In this article, you will be able to get acquainted with the technology behind the Stellar network, how it works and how you can begin to trade it using our market analysis.
Currency name(s): now Stellar Lumens (XLM), originally Stellar in 2014 but changed to Lumens in 2015 to avoid confusion between the network and the currency
Genesis Block: Early 2014
Total Supply: 105 billion Lumens; ~19 billion currently in circulation
Algorithm: Stellar Consensus Protocol (SCP)
Features: open-sourced, decentralized, community-owned
Stellar is a community-owned cryptocurrency network and its mission is to create worldwide financial access for everyone and to connect people with other payment systems, cheaply and reliably. The Stellar network started as a hard fork of Ripple network (Ripple’s shorthand is XRP) in April 2014. Ripple itself is based on an even earlier payment protocol, Ripplepay, which came into existence in 2004. At first, the Stellar network relied on the Ripple protocol. However, when issues with Ripple protocol were found, the non-profit organization which is behind the creation and maintenance of the network, Stellar Development Foundation (SDF), developed an updated version of the protocol now known as Stellar Consensus Protocol (SCP) and created an entirely new consensus algorithm named Federated Byzantine Agreement (FBA), which we will explain in the Technology section. With these changes and updates, the Stellar network was live in November 2015.
While performing the Stellar network technical analysis, we have seen that its main value lies in its ability to transfer funds around the world and provide its low-cost financial services using its native currency – Lumens. However, the supply of Lumens is limited and has a 1% inflation rate per year – meaning that new Lumens are generated on a weekly basis and distributed throughout the network. All users vote where new Lumens should be distributed and those accounts that receive over %0.05 of all votes will receive these newly released funds.
Stellar technical analysis has proven that at the core of this network lie two powerful algorithms – one is the currency, Lumens, and the other is its ‘proof of work’ algorithm, the Federated Byzantine Agreement System (FBA). The main carriers of value on the Stellar network are Lumens: these are units of digital currency that are built into the network and give the users the ability to move the funds around the world and create fast and secure transactions between various currencies for a very small fee. They are stored solely onto the Stellar network and cannot be taken out and moved.
The utilization of Lumens as Stellar’s native currency has two main purposes:
The Federated Byzantine Agreement System (or FBA) is what the Stellar network uses as a proof-of-work algorithm that works in the following way. Each server within the network stores a record of all transactions of all accounts – therefore the network does not depend on anyone or anything to operate properly. Once a request is made, all the servers communicate to verify the transaction. If the majority of the servers (a quorum) reaches a consensus that the sender is to be trusted and does, in fact, have the funds they want to transfer, the transaction can commence and the funds can be sent or released. This protocol is used so that the whole network is aware of the transactions and of what is happening on the network.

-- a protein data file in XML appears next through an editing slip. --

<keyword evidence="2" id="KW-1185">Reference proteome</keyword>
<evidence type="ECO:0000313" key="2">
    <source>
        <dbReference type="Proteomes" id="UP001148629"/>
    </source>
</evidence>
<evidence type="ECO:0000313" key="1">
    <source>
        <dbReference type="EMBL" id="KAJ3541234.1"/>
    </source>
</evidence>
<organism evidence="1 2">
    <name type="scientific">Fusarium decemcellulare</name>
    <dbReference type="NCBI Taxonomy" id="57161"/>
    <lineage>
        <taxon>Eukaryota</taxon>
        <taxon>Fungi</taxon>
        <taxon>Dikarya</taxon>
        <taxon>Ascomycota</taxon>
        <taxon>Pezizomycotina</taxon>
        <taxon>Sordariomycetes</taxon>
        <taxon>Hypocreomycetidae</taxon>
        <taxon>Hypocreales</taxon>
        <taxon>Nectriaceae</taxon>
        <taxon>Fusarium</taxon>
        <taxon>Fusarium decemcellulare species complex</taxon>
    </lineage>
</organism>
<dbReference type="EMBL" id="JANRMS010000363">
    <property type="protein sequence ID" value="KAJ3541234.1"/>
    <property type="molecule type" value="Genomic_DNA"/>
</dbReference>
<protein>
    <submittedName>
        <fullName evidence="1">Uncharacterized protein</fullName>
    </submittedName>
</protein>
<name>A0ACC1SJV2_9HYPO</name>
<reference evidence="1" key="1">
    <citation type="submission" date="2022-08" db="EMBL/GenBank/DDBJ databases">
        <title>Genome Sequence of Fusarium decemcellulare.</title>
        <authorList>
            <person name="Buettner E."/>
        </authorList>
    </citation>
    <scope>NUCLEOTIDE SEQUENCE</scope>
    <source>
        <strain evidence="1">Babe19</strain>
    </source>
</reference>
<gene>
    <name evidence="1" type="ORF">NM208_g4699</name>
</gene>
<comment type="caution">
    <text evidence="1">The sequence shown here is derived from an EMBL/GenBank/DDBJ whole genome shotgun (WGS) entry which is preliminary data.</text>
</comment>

Currently, Stellar’s market cap is valued at approximately $2.5 billion, with a circulating supply of Lumens set at 19.3 billion. However, Stellar also saw an increase in value during 2018 when the price for owning one Lumen grew to an all-time high, and sat at around $0.95 in multiple markets (the highest price was recorded on Jan 4, 2018). Many exchanges, such as Bitfinex, Poloinex and Bittrex allow for Stellar Lumens to be traded either for fiat currencies or for Bitcoin and other various altcoins (such as Ethereum’s Ether, for example). Recently, Lumens have seen a 25% increase in value across all markets, and their price is currently on the rise. The markets have seen an increase in interest in Stellar Lumens as well, and many analysts are tracking their performance.
Regarding price fluctuations, Stellar Lumens fare well in short and medium terms, mostly due to the fact that a recent bubble influenced their price, and after very strong fluctuations where the price fell steeply, it is now stable and slowly on the rise. It has stopped being very volatile, and is on its steady growth for the past 6 months across all markets, while the global average is slowly rising as well and a 2.5x price surge is visible. While swing trading and short selling of Lumens are profitable, long term holders may at times be anxious as over long periods of time their price noticeably fluctuates.
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